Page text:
Though another BNSF worker with less severe injuries was awarded $950,000 by a Montana jury, Reidelbach said his claims agent told him he should accept $280,000 because Reidelbach could end up with nothing if he sued.
Realizing the statute of limitations on his claim was about to expire, he filed suit against the railroad in 2000.
"I could see they were just going to run me into the ground, playing the game, dragging me out,'' he said in an interview. "I just wanted a fair shake."
Though Reidelbach's lawsuit was initially dismissed, the Montana Supreme Court overruled the dismissal, allowing Reidelbach to pursue his claims in state court.
"The state has an overriding interest in protecting its citizens from fraudulent, malicious and bad-faith claims practices and the infliction of intentional emotional injury. ... The railroad can easily satisfy both its duty and obligation to provide a safe working environment for its employees under FELA, and its state-imposed obligation to engage in fair, good-faith claims practices once an employee has been injured,'' the court ruled in 2002.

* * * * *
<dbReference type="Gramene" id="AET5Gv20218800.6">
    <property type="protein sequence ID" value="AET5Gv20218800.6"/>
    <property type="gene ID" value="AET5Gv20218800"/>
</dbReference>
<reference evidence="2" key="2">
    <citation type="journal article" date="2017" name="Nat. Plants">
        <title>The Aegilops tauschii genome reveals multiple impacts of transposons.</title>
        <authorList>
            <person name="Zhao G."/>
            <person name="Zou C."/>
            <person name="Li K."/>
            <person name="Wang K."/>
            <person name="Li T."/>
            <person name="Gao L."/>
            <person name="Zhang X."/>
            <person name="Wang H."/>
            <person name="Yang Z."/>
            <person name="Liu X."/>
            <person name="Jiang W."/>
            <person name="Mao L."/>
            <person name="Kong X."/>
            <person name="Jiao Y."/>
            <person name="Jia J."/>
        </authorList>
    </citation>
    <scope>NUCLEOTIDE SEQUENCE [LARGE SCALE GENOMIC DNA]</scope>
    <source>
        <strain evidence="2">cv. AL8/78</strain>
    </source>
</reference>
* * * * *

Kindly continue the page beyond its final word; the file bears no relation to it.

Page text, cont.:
The parties subsequently settled the case.
In a written response to the newspaper's questions, BNSF said Reidelbach was treated fairly by his claims manager and was offered several hundred thousand dollars "despite a prior settlement" involving a 1991 injury. BNSF said it offered Reidelbach vocational rehabilitation and encouraged him to take other jobs with the railroad, but Reidelbach "stated repeatedly that he was not interested in relocation or railroad jobs."
The railroad also addressed his work conditions.
"The spike keg allegations, to the extent that there is any truth to them, are from a bygone era of railroading," BNSF said in its statement. "BNSF has continued to move toward mechanization of tasks and has introduced technologies that improve the safety of all BNSF employees."
In 2007, BNSF and other major railroads appeared before Congress to address government reports that accused the industry of discouraging workers from reporting on-the-job injuries and accidents.